Friday, January 23, 2009

For Evan Davis

Evan Davis just had a row with Gordon Brown on Radio 4's Today that massively raised my estimation of the former and lowered even further my estimation of the latter. Davis seriously got in among Brown and exposed the implausible (and, maybe, deluded, it is hard to tell if he believes his own words) nature of his position. Stripping out the noise, Brown is saying he did all the right things as Chancellor and that he can't, therefore, be blamed for this unprecedented crisis. Everything is wrong with this in detail - he helped create the conditions that will now ensure that Britain will suffer more than most and he took his economic advice solely from the City - but it's the general point that matters as it implies that, along with his City buddies, he is refusing to learn any lessons. All crises are likely to be unprecedented. Crisis A will not be the same as Crisis B and it is probable that anything resembling Crisis A is very rare indeed, if not actually unprecedented. In short, all planning for specific crises is likely to be futile. What matters is ensuring your systems are robust and complex enough to survive the crises that will come. And they will, much more often than people think, come. Crisis A may be rare, but so are Crises B to Z. Brown failed to preserve a robust system. Evan Davis exposed his economic illiteracy - and, indeed, that of the City. Go, Evan.


  1. I'm glad it was Davies interviewing Brown - he exposes cant far more effectively than the belligerent Humphries.

    But why did he call Brown and 'average' Chancellor? Even without the current crisis, he's ruined pensions for the private sector, loaded up off-balance sheet debt through PFI and sold our gold at the bottom of the market. He's poured cash into the public sector with a very poor return in terms of productivity.

  2. A little like fail safe systems in Planes. You always have a backup system, and indeed planes crash, but air travel survives because it is safe as a result of the redundancy built into the physical system and the operating system.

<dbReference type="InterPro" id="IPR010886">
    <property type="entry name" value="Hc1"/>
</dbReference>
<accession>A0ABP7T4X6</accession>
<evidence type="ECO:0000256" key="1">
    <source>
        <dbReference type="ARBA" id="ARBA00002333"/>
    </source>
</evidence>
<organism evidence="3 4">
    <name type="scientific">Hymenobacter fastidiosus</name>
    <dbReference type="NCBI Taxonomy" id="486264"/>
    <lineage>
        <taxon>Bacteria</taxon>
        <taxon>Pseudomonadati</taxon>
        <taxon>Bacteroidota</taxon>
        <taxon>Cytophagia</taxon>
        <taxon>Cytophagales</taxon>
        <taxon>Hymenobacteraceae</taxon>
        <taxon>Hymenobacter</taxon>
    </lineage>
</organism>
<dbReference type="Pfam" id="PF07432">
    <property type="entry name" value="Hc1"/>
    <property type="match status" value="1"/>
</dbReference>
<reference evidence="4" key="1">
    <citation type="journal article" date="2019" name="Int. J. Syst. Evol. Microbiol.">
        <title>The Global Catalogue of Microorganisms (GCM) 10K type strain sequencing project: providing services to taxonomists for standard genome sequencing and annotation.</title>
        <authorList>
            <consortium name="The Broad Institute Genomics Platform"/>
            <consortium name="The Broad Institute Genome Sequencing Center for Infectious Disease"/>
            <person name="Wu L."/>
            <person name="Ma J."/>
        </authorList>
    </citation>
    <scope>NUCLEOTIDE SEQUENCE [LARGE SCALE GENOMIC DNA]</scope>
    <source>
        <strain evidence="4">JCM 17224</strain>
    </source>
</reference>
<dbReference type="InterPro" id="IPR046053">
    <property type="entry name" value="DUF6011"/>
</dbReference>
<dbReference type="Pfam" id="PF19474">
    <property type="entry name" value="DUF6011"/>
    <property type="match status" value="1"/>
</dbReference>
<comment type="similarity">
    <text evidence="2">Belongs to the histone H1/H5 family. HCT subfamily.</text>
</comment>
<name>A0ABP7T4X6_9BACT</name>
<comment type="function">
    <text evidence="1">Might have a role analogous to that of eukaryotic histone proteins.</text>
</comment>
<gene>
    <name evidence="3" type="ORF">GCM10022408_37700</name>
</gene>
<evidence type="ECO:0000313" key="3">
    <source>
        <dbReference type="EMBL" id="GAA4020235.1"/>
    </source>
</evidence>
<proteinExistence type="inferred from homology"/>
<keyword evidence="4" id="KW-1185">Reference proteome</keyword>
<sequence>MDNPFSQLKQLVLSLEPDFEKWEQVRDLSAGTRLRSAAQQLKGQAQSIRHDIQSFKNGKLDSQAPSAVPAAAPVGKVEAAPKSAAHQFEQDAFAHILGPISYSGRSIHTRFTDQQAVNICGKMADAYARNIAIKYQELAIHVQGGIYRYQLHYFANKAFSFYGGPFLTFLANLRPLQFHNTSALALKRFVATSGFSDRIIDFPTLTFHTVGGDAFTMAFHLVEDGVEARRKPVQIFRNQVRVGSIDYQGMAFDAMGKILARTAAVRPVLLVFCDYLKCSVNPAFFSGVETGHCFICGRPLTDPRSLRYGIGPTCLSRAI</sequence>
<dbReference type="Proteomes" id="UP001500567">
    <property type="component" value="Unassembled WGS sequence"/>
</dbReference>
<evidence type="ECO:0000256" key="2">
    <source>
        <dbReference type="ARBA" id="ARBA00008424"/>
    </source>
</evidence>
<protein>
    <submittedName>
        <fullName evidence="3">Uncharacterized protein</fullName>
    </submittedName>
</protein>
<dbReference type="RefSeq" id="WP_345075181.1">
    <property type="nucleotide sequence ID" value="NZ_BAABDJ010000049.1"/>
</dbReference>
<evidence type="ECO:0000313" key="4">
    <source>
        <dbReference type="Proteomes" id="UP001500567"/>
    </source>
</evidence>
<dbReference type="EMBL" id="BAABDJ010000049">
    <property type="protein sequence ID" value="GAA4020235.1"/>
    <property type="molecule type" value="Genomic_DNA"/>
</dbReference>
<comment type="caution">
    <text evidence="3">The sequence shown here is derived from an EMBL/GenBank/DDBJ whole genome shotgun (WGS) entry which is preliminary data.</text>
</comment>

Banks operating as one big bank by in effect pooling their risks together was in contrast to the above, BUT this is only applies to the physical part of the system.

    Where was the redundancy built into the operating system? or the the imbalance brought about by the rise of developing nations, or China in short.

    What happened in Banks is also happening in government. We are pooling risks into bigger organisations such as the Eu which are in effect in control of financial regulation here in the UK, (case in point Basel II), instead of keeping power as close to the centre as possible, where we can craft a backup plan. In short Crash Gordon also pooled the risk, by sidelining the national interest.

  3. Dear God I hope so, Ian Russell.

    Any man with an ounce of honour (and without a 'personality disorder') would have resigned before now - or at least called a general election.
    What on earth are the Tories doing?

  4. What a horrible person Brown is and what a spineless regime he sits atop. This is what happens when something is conceived in lies.

  5. Like Eric Morecambe, Broon did all the right things - but not necessarily in the right order.

  6. I'm not normally this pessimistic but I don't hold much hope for the election and David ''Lightweight'' Cameron either.

    We're doooomed!